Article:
The Potential Cost of Retaliation in the Workplace (Or, How to Make a Bad Situation Worse)

By: Thomas R. Davies, ESQ., Partner, Harmon & Davies, P.C.

In 2018, retaliation was the cause for more than half (51.6%) of all charges filed with the Equal Employment Opportunity Commission, making retaliation the most common basis for individual filings against employers. Similarly, employees’ claims of retaliation under the Occupational Safety and Hazard Act (OSHA) are all too common. As a very recent OSHA case demonstrates, acts of retaliation in the workplace can only exacerbate an employer’s problems and increase liability in a serious way.

In an Opinion and Judgment filed on August 9, 2019, Judge Mitchell S. Goldberg of the United States District Court for the Eastern District of Pennsylvania awarded damages totaling more than $1 million against Lloyd Industries, Inc, a Montgomeryville, Pennsylvania HVAC company, after a jury found that the company unlawfully terminated two workers who cooperated with a federal safety investigation into the company’s safety-related workplace practices. These damages were awarded in addition to previously issued OSHA citations for the company’s non-compliance with safety standards, which totaled more than $820,000. In this case, a federal investigation was triggered when an employee filed a complaint with OSHA after his hand was crushed, and later amputated, due to sustaining serious injuries while operating the company’s press brake machine.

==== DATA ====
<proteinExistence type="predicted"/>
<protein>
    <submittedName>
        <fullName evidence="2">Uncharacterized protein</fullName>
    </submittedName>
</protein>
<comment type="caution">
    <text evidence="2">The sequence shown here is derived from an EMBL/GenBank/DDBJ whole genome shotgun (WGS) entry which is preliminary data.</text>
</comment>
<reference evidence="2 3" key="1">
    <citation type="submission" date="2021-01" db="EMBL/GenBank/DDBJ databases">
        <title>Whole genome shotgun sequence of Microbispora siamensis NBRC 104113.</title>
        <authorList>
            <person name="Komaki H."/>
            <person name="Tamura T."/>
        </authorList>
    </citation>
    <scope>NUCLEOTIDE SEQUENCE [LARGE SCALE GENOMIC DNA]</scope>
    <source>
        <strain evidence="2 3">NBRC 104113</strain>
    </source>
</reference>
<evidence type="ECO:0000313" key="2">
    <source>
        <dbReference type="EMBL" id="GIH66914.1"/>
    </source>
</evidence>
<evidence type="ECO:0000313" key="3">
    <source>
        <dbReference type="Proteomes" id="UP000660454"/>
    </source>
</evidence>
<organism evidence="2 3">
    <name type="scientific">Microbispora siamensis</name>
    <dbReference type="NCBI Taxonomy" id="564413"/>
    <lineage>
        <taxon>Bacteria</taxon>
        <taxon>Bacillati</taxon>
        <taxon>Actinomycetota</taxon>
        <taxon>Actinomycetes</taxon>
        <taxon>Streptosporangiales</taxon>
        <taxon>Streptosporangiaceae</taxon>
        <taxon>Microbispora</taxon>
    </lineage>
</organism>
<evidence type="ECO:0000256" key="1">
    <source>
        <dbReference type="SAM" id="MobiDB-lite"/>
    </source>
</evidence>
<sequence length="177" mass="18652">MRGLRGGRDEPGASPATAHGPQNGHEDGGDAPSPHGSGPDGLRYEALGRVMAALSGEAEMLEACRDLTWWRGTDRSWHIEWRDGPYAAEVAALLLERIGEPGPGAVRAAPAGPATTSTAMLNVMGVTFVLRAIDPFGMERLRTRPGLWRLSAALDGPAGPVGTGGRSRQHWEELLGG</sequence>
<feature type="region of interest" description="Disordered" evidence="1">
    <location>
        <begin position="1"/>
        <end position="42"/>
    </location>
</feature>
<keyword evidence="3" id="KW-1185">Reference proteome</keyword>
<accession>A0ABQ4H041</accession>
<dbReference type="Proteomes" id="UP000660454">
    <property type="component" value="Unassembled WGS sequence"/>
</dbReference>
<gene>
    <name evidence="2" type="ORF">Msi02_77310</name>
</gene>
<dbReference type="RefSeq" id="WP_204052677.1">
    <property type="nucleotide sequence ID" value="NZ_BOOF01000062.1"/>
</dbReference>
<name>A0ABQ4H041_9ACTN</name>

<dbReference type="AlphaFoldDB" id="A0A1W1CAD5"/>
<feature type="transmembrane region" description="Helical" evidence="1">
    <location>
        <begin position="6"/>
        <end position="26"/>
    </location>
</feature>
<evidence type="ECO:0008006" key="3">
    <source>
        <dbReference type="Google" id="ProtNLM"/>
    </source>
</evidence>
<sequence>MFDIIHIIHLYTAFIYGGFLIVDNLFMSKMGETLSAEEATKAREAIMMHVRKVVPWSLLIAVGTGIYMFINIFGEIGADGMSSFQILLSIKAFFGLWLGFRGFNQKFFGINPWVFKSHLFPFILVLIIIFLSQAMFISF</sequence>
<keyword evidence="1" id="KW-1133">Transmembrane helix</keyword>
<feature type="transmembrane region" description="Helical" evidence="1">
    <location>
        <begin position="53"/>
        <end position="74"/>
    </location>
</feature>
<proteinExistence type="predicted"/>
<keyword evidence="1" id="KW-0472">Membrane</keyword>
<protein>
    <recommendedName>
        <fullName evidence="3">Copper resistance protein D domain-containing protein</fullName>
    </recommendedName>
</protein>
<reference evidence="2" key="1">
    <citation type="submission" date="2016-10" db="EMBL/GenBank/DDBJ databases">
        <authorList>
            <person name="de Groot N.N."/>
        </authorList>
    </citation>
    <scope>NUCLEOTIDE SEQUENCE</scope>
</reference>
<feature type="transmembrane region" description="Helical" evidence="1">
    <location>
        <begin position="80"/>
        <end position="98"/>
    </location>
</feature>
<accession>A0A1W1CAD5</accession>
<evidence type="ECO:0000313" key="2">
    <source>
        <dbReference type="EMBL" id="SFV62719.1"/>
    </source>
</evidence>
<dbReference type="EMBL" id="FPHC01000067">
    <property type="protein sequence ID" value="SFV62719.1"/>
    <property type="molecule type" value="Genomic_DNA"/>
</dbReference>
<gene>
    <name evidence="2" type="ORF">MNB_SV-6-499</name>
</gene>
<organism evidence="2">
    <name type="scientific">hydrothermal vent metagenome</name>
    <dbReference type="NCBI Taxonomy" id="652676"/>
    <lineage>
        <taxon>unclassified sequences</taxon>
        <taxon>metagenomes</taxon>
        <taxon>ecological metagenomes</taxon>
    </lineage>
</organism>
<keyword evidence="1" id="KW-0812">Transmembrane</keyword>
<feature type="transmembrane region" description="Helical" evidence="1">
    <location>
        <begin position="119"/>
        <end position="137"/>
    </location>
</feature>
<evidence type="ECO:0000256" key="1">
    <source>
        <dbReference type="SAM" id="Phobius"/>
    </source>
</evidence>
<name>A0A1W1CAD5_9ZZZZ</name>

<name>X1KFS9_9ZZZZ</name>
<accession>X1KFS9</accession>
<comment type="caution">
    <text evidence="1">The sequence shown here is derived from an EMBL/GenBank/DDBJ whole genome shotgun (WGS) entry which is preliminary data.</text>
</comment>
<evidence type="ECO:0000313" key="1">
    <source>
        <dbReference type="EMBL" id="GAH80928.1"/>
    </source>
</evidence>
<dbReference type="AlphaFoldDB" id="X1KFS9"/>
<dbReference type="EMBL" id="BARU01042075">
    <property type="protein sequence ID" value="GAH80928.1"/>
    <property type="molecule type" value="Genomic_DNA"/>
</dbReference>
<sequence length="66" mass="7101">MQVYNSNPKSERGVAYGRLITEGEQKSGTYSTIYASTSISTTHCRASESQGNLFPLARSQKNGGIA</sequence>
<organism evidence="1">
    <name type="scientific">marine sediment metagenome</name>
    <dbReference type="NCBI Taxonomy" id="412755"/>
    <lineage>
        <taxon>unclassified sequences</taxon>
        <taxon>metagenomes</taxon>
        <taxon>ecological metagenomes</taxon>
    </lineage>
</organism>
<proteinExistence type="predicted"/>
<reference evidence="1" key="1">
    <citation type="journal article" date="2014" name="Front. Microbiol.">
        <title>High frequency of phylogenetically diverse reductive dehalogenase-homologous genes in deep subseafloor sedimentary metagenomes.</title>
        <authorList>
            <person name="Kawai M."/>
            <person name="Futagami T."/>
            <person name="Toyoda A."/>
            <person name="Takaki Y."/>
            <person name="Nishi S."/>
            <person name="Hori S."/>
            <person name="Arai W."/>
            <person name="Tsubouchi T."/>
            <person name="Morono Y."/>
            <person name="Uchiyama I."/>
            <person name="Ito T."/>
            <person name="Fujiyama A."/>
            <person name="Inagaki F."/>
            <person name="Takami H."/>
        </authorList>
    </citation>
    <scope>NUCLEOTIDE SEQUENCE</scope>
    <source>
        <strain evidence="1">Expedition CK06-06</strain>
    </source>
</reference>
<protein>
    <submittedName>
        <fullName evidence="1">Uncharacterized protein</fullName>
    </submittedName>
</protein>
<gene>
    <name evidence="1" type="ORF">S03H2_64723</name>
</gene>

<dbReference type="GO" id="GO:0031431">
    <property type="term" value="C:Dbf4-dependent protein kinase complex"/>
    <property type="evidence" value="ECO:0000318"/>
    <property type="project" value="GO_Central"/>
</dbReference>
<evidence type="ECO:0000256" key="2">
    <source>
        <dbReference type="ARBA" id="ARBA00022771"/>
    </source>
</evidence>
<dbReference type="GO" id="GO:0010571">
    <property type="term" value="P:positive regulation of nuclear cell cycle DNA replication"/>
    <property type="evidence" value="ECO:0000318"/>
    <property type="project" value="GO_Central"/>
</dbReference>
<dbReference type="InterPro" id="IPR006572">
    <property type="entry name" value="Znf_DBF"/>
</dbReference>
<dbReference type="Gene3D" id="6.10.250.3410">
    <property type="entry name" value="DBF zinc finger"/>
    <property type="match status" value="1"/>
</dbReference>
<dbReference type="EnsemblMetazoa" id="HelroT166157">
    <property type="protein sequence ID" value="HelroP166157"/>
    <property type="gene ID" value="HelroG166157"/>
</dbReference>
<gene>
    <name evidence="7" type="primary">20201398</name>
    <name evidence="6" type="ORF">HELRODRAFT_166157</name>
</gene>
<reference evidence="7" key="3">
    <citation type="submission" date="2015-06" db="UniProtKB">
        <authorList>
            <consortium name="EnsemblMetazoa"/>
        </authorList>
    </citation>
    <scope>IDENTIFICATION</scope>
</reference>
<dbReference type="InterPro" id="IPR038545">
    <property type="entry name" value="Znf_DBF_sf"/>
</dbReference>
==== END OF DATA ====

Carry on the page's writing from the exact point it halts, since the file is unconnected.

The HVAC company subsequently terminated two employees after the company suspected these employees of providing photos of the press brake machine and personal testimony to OSHA during its investigation. Based upon its findings, OSHA brought suit against the company on behalf of the two former employees. And, after a trial by jury, the employees were awarded $500,000 in backpay and $500,000 in punitive damages, demonstrating an employer’s challenges in defending claims of retaliation in federal court.

In order to mitigate the risk of retaliation in the workplace, employers should have an informed understanding of what constitutes retaliation and how to prevent it. Under federal law, retaliation occurs when an employer takes an adverse action against an employee because the employee engaged in a “protected activity,” which can include reporting a workplace injury, illness, or hazard, or filing a report about a possible violation of the law with OSHA or other government agency, for example. A less obvious, but equally prohibited, form of retaliation can occur when an employer attempts to dissuade or intimidate an employee from raising a concern or filing a report about a potentially unsafe workplace condition or activity.

In addition to understanding retaliation in the workplace, every employer should strive to create a work environment where employees are empowered and encouraged to communicate their compliance concerns directly to their employer. In doing so, employers should consider creating an anti-retaliation program that engages management, provides company training and oversight, and defines a system for listening to and resolving employees’ safety and compliance concerns.


Thomas R. Davies, Esq., serves as a Partner in Harmon & Davies, P.C., Lancaster, Pennsylvania office. He concentrates his practice on the representation of employers in labor and employment related matters. Tom regularly speaks on labor and employment related issues at seminars for personnel professionals, attorneys and business leaders. He has also testified on labor issues before Committees of the United States House of Representatives and the Pennsylvania Legislature. Tom had the honor of serving as the 2009 Chairman of the Board of the Keystone Chapter of Associated Builders and Contractors.


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September 4, 2019